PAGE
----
Russia announced that it is preparing to deploy troops to police the borders of planned "de-escalation zones" in Syria after finalizing an agreement with Turkey and Iran. The word came from Russian negotiator Alexander Lavrentyev following the latest round of ongoing talks in the Kazakh capital, Astana. (Reuters, July 4) We've noted that the so-called "de-escalation zones" or "safe zones" could become kill zones, where Russia and Assad will be able to bomb with (even greater) impunity—as they will officially not be "safe" for ISIS, and Moscow and Damascus have long used the propaganda trick of conflating all rebel forces with ISIS. Now, with the US also sending ground troops to join the forces fighting ISIS, American and Russian soliders could find themselves in close proximity, with greater of odds of ending up shooting at each other—potentially leading to unparalleled catastrophe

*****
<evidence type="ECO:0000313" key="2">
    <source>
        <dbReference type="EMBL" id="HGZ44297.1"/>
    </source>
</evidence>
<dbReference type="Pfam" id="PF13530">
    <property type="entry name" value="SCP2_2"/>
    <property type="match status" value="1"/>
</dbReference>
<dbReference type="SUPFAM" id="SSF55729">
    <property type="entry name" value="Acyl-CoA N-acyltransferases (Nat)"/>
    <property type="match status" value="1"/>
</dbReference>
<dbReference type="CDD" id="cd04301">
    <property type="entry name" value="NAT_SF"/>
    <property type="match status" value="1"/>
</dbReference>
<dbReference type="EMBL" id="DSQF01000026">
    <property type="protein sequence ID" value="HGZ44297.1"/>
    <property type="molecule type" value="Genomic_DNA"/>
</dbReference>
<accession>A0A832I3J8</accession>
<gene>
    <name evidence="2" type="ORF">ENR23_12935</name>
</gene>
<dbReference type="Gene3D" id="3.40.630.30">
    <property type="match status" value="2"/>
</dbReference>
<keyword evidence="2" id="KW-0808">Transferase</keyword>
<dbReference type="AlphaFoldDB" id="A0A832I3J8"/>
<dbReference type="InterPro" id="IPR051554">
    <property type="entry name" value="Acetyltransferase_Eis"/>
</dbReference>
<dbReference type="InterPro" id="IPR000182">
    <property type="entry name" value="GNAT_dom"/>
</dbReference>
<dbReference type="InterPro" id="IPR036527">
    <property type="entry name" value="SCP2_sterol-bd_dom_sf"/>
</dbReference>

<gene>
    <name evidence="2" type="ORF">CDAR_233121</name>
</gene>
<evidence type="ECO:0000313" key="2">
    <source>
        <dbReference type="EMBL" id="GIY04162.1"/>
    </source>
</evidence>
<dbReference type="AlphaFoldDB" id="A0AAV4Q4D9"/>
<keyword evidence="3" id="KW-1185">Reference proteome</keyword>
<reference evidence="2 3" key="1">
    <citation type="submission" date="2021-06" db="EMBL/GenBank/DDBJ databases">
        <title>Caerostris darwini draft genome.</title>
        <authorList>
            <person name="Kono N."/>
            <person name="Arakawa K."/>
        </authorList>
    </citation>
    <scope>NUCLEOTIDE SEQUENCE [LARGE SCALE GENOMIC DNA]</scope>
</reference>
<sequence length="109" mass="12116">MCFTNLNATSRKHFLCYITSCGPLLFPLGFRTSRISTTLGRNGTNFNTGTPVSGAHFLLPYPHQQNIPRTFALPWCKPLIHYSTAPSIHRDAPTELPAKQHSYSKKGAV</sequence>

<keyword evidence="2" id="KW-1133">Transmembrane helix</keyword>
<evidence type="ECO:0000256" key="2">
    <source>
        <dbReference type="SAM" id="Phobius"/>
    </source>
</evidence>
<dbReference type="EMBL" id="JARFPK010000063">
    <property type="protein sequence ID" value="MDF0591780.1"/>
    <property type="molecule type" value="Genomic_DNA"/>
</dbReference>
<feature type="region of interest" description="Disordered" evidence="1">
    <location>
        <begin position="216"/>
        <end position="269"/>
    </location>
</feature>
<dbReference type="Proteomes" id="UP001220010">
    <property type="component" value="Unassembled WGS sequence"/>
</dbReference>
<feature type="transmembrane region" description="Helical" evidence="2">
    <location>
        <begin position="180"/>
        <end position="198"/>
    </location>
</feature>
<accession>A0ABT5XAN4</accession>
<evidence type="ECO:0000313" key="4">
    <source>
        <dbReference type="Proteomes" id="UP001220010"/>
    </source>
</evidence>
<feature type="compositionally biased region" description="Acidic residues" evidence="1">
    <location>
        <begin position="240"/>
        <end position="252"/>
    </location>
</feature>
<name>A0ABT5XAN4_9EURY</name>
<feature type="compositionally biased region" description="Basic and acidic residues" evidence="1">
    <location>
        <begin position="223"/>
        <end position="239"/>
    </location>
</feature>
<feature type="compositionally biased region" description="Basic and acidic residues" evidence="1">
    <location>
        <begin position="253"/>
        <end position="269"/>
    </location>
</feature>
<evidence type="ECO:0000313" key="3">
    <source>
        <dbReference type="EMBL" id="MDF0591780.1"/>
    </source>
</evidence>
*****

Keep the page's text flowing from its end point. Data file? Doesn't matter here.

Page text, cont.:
Attorneys for Guantánamo detainee Abu Zubaydah have filed a lawsuit against the two psychologists, James Mitchell and Bruce Jessen, who developed the harsh interrogation techniques used by the CIA, including waterboarding and sleep deprivation. The UK human rights group Reprieve announced the case on June 7. The attorneys are seeking to subpoena the psychologists in order to uncover evidence about the torture that allegedly went on in Poland. According to US law, a federal district court may "order discovery of documents and testimony for use in a foreign proceeding from any person who resides or is found in the court's district." The case will be heard in the US District Court for the Eastern District of Washington. The CIA had detained the plaintiff in a secret Polish prison from 2002 to 2003 on suspicions that he was a "facilitator" for al Qaeda. Zubaydah has been held at Guantanamo since 2006. In April 2016 a federal judge ruled that another lawsuit against the same psychologists with different plaintiffs could proceed.